The premise of the book - that shopping is a pain - was not one that struck a chord with me. Hell, the highlight of my week was a trip round the saucepans department in John Lewis, followed by a cup of coffee staring over the pedestrian precincts of Kingston, Surrey. "Think of all those poor women having to drag reluctant children around the shops," urged my publisher. This only evoked a vision of depressed mothers driven further into isolation, mindlessly flicking through their Grattan catalogues while their kids soak up breakfast television, without even the prospect of a visit to the shops to brighten the horizon.
Then I realised my attitude had been conditioned by the Nineties presumption that shopping is a "leisure pursuit" - that green-and-purple-anoraked families take in shopping malls between visits to National Trust houses, while their more fashion-conscious counterparts parade the King's Road, wearing their immaculately conceived (sartorially speaking) offspring on their shoulders. Maybe shopping from home was not such a bad idea. The streets would be clear of green and purple anoraks and there was always the chance that parents might find something more stimulating to do with the children than drag them round Marks & Spencer. They might even play with them. Suddenly, I was a woman with a mission. This book was not pulp materialism - it was about social engineering, it was environmentally sound, and I could be really foul about Pocahontas sweatshirts in it.
As I warmed to the idea and admitted to people the subject of my book, I was amazed by how many of them were secret mail-order junkies. Powerful, glamorous women - the sort who have breakfast meetings - they were all at it: apparently they don't have time to shop in the week and like to leave weekends free for quality time with the children. As usual, I was lagging behind (by the time I have breakfast meetings they will have started having early-morning-cup-of-tea-in-bed meetings). Mail order was not just about depressed housewives, it was about being Busy and a Good Mother too. It was Superwoman's crutch.
Loath to admit that I was not too busy to shop, and that I went to the shops at weekends to escape the children (bang goes the halo on my publicity machine's "mother-of-four" tag), I plunged into the world of mail order. As catalogues came tumbling through my letter box I couldn't believe what I'd been missing: if only I still had a baby to stimulate. All those years I'd been tucking Matisse postcards into the sides of my newborns' cots in the hope of fine-tuning their sensitivities and now I find from all the baby equipment catalogues that they can only see black and white.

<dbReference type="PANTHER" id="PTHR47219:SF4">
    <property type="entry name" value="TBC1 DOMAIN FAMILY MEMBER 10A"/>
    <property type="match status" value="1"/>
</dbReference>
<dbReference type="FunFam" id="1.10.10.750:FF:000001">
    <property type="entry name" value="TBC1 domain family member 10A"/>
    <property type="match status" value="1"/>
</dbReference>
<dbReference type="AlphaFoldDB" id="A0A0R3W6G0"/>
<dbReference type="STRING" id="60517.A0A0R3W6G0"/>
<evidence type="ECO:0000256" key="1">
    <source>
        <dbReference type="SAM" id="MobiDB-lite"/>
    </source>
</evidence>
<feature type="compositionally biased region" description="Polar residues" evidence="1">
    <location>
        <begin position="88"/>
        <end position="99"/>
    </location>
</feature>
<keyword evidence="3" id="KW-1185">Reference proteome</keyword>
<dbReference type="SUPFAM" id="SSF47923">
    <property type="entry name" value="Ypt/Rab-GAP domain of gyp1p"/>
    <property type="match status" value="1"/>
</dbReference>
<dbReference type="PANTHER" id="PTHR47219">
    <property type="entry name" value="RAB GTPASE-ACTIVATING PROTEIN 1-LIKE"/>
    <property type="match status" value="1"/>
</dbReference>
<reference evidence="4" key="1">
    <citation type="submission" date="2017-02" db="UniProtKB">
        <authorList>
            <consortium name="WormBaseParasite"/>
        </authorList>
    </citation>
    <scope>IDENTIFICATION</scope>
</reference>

Manufacturers prey on new mothers' insecurities, but we are willing suckers. In your heart you know you would have to be the most over-protective, neurotic mother to buy protective "knee bumpers" for your crawling baby. But then you look at those precious little dimpled knees. The same catalogue, "Bright Start", gives us the "parent bib". You thought it was the babies that wore bibs? Here a doting daddy wears a giant protective device (probably over a green and purple anorak) to feed the junior food-splatterer. If having a baby hasn't put you off sex for good, this should do the trick.
Although "Bright Start" remains my favourite as an introduction to the joys of parenthood (it also features Absorb-a-Mess - sprinkle it over vomit and diarrhoea and simply vacuum away) there are hundreds of fascinating companies. I could spend my advance twice over (not hard, it has to be said) on products that never see the light of a shop window. When the high streets are full of cloned goods, mail order is where you find the designer makers. Many of the businesses are set up by women who have had their own babies and combined recognition of a gap in the market with their own desire to stay at home. Others have been quietly doing their own thing for years: unassuming geniuses such as Peter Markey, who from his home in Wales makes stunning mechanical paper animals, sold as cut- outs printed on two cards of recycled paper for 90p. As I rang round people such as Sally Judd, who makes traditional quilts stuffed with sheep's wool that is hand-washed in spring water and then hand-teased, I realised that somewhere in life I had taken the wrong turning. There were these people sitting making lovely things in their kitchens while their rosy- cheeked children played out in the orchard, and here was I being ratty with my pale-faced little urbanites because I had a book to finish.